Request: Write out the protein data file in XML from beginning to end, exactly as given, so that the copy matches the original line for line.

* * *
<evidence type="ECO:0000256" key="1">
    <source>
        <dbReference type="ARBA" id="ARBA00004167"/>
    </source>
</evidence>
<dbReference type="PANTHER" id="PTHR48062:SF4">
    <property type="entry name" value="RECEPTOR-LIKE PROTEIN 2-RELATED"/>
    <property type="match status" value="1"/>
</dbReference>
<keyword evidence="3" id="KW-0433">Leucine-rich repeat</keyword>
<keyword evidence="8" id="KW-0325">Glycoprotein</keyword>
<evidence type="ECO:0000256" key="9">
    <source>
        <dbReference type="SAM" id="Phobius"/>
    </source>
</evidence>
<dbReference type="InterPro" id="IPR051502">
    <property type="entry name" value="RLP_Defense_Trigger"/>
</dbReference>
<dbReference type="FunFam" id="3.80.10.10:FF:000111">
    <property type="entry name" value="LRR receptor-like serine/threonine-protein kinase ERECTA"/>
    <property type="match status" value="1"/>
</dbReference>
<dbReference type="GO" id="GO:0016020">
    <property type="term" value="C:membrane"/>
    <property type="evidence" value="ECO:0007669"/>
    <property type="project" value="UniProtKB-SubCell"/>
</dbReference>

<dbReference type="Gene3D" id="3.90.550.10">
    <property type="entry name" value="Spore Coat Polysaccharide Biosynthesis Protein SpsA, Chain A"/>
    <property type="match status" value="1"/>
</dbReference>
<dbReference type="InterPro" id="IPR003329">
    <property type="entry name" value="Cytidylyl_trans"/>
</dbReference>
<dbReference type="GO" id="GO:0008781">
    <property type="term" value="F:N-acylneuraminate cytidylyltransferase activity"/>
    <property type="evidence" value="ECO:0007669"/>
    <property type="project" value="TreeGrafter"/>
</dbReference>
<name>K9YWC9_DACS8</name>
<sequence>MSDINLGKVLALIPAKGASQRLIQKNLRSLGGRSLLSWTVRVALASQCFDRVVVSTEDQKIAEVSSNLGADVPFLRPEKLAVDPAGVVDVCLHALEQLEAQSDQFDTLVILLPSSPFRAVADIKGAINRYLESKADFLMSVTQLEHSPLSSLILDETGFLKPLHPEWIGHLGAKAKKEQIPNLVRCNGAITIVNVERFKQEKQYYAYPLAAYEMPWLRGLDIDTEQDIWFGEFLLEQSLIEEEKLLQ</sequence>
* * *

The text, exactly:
<evidence type="ECO:0000256" key="1">
    <source>
        <dbReference type="ARBA" id="ARBA00004167"/>
    </source>
</evidence>
<dbReference type="PANTHER" id="PTHR48062:SF4">
    <property type="entry name" value="RECEPTOR-LIKE PROTEIN 2-RELATED"/>
    <property type="match status" value="1"/>
</dbReference>
<keyword evidence="3" id="KW-0433">Leucine-rich repeat</keyword>
<keyword evidence="8" id="KW-0325">Glycoprotein</keyword>
<evidence type="ECO:0000256" key="9">
    <source>
        <dbReference type="SAM" id="Phobius"/>
    </source>
</evidence>
<dbReference type="InterPro" id="IPR051502">
    <property type="entry name" value="RLP_Defense_Trigger"/>
</dbReference>
<dbReference type="FunFam" id="3.80.10.10:FF:000111">
    <property type="entry name" value="LRR receptor-like serine/threonine-protein kinase ERECTA"/>
    <property type="match status" value="1"/>
</dbReference>
<dbReference type="GO" id="GO:0016020">
    <property type="term" value="C:membrane"/>
    <property type="evidence" value="ECO:0007669"/>
    <property type="project" value="UniProtKB-SubCell"/>
</dbReference>

<dbReference type="Gene3D" id="3.90.550.10">
    <property type="entry name" value="Spore Coat Polysaccharide Biosynthesis Protein SpsA, Chain A"/>
    <property type="match status" value="1"/>
</dbReference>
<dbReference type="InterPro" id="IPR003329">
    <property type="entry name" value="Cytidylyl_trans"/>
</dbReference>
<dbReference type="GO" id="GO:0008781">
    <property type="term" value="F:N-acylneuraminate cytidylyltransferase activity"/>
    <property type="evidence" value="ECO:0007669"/>
    <property type="project" value="TreeGrafter"/>
</dbReference>
<name>K9YWC9_DACS8</name>
<sequence>MSDINLGKVLALIPAKGASQRLIQKNLRSLGGRSLLSWTVRVALASQCFDRVVVSTEDQKIAEVSSNLGADVPFLRPEKLAVDPAGVVDVCLHALEQLEAQSDQFDTLVILLPSSPFRAVADIKGAINRYLESKADFLMSVTQLEHSPLSSLILDETGFLKPLHPEWIGHLGAKAKKEQIPNLVRCNGAITIVNVERFKQEKQYYAYPLAAYEMPWLRGLDIDTEQDIWFGEFLLEQSLIEEEKLLQ</sequence>